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I've a large video file (mp4 format. few gbs in size).

I want the user be able to seek randomly to any portion of the video without having to buffer (kinda like youtube)

I would prefer a HTML5 video player on the browser (esp on iOS devices)

What would a typical server architecture look like? I am very new to media servers, so I wondering if FMS (flash media server) or Wowza media server solve this problem or is a self hosted solution simpler? Do I even need a full blown media server? Again, I am noob when it comes to media servers and stuff.

Also any recommendations for a video player?

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3 Answers

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In nowadays, video streaming doesn't need a special video streaming server any more.

For your application, you can just use Apache or Nginx, and fetch the HTTP link of the video content to the iOS device, the iOS device will do video streaming via HTTP transport.

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How would random seeking work with server side support? –  numan salati Feb 20 '12 at 6:29
    
Of course, HTTP video streaming supports random seeking. –  ciphor Feb 20 '12 at 6:46
    
Doesn't that only work for HLS? And I go with HLS what video player should I use for cross browser access? –  numan salati Feb 20 '12 at 15:32
    
Also works for Adobe HTTP Dynamic Streaming. –  ciphor Mar 31 '12 at 9:14
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Depending on your infrastructure, I would recommend Microsoft smooth streaming: http://www.iis.net/download/smoothstreaming

It allows adaptive bitrate, and will work on various players including Flash, Silverlight, HTML5, and iOS players.

It is also free and only needs IIS to run. I believe you may also now be able to use it on Azure CDNs too.

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Will this work with most open source video players out there? Lot of them support HLS or RTMP out of the box. –  numan salati Feb 20 '12 at 6:25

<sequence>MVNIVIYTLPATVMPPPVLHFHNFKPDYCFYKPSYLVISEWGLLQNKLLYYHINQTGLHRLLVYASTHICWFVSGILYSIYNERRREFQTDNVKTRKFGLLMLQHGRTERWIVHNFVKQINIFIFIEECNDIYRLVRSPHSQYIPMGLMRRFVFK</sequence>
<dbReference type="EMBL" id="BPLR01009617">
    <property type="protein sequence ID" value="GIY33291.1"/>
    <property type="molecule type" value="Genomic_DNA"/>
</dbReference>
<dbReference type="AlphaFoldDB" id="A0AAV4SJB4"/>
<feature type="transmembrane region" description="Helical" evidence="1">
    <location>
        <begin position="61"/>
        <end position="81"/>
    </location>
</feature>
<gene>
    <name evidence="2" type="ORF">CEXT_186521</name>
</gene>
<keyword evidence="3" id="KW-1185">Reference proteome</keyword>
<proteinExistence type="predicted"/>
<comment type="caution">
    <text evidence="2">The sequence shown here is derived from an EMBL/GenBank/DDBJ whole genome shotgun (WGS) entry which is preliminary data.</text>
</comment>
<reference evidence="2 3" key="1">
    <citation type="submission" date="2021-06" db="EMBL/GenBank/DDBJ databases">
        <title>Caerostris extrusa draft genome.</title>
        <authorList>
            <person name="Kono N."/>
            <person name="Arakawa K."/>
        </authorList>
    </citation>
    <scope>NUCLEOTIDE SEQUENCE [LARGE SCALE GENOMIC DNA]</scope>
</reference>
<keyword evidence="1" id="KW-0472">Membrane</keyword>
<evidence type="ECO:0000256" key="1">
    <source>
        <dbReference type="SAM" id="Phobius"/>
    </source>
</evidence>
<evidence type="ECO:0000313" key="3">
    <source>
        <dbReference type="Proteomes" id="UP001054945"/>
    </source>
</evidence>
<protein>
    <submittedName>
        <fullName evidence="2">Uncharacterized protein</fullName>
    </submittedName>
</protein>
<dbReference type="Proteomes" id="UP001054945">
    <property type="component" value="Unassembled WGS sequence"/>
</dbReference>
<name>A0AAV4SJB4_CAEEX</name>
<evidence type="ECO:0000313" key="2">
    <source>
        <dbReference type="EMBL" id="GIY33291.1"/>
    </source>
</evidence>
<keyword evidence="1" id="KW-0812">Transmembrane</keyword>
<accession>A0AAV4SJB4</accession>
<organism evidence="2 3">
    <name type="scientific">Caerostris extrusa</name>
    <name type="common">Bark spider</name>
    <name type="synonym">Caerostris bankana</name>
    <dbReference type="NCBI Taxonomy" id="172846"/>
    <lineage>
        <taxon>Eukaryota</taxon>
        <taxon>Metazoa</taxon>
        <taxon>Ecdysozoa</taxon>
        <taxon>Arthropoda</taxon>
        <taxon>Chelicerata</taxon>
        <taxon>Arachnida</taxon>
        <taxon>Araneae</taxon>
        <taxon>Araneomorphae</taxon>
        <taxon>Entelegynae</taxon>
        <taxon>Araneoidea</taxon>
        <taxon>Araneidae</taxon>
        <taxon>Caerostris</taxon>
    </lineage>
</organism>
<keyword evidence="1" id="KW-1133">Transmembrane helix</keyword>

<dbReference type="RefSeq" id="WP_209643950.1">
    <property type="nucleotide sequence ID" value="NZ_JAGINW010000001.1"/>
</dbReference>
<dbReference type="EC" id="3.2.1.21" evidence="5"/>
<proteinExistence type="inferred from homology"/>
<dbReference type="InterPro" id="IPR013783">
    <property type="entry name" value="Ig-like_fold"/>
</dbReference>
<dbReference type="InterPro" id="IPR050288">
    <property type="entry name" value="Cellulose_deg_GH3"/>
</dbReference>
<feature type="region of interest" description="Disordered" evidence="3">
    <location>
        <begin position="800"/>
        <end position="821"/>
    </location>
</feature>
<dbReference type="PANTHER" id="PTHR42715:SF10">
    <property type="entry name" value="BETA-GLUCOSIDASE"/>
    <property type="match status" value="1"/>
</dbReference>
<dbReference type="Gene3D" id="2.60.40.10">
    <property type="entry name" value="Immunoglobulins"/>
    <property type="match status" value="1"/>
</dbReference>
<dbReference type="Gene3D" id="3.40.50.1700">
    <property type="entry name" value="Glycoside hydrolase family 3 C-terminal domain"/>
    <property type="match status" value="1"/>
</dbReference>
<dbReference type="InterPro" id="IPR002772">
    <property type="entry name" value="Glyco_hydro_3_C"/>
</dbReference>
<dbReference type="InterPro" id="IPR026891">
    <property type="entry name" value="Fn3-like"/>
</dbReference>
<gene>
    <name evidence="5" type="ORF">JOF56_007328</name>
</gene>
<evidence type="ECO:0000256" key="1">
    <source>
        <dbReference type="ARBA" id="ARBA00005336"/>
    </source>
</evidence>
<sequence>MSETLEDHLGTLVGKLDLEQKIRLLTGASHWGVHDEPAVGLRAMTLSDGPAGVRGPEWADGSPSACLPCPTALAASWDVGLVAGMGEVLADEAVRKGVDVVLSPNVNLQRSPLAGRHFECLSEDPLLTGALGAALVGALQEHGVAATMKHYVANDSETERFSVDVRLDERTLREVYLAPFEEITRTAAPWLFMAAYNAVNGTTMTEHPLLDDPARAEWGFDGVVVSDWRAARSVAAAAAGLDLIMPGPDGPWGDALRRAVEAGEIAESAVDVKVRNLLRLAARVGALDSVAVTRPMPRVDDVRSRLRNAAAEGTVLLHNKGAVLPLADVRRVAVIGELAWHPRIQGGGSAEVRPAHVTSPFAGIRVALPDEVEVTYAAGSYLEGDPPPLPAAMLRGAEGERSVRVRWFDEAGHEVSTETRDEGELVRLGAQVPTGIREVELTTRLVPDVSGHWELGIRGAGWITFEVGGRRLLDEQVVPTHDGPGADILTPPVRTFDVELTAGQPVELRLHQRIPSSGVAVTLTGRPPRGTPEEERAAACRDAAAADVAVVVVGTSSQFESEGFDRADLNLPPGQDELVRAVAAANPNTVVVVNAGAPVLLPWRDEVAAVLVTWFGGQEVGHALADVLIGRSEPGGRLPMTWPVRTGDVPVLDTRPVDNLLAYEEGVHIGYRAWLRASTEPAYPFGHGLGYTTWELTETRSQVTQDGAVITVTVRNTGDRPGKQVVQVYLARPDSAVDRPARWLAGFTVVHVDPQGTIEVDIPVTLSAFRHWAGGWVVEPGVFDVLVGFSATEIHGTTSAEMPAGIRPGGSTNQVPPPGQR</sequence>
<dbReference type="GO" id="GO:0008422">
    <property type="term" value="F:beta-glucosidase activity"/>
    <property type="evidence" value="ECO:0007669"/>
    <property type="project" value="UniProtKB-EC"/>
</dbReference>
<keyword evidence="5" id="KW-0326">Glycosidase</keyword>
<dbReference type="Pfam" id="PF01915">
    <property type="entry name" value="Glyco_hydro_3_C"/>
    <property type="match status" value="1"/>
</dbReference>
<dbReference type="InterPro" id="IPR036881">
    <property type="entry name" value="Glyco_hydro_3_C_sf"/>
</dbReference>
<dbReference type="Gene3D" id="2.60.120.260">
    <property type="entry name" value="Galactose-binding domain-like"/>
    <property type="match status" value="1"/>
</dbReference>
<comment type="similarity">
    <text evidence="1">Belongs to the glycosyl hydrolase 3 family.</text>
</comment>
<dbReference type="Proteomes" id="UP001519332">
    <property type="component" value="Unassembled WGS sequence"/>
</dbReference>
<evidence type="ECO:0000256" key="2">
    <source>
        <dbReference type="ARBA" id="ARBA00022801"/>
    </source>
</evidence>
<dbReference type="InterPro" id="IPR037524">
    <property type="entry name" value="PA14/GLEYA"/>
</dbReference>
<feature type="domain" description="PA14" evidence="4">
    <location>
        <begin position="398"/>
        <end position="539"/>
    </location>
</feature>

Smooth streaming supports Apple's HLS if configured correctly. –  LewisBenge Feb 20 '12 at 6:27
    
If I go with HLS (which makes obviates needs for traditional media server), then what video player makes sense on the client side? My understanding is that out of the box only safari supports HLS. –  numan salati Feb 20 '12 at 15:35
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You could look into Adobe's HTTP Dynamic Streaming. This is a good solutions if you're looking to avoid a media server altogether. It is a process of preparing your content using the f4fpackager tool (free) and then an Apache web server and the HTTP Origin Module (free).

There are also ways to extract the packaged content so you can serve up the content from any web server or something like Amazon S3.

If you're okay with dropping the dollars on a media server FMS will do what you are asking and I'm pretty sure Wowza will too (I'm not as familiar with Wowza though).

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Interesting. Having a simple http server is definitely appealing. Apple's HLS protocol lets do that (after you index the media file) and is supported in ios and android devices. How does HTTP Dyanmic streaming compare? Will it work on ios devices? –  numan salati Feb 24 '12 at 0:27
    
HDS doesn't work on iOS but HLS is supported by Flash Media Server. I'm not sure about moving the indexed files for HLS out of FMS to a simple server. –  John Crosby Jun 14 '12 at 22:40
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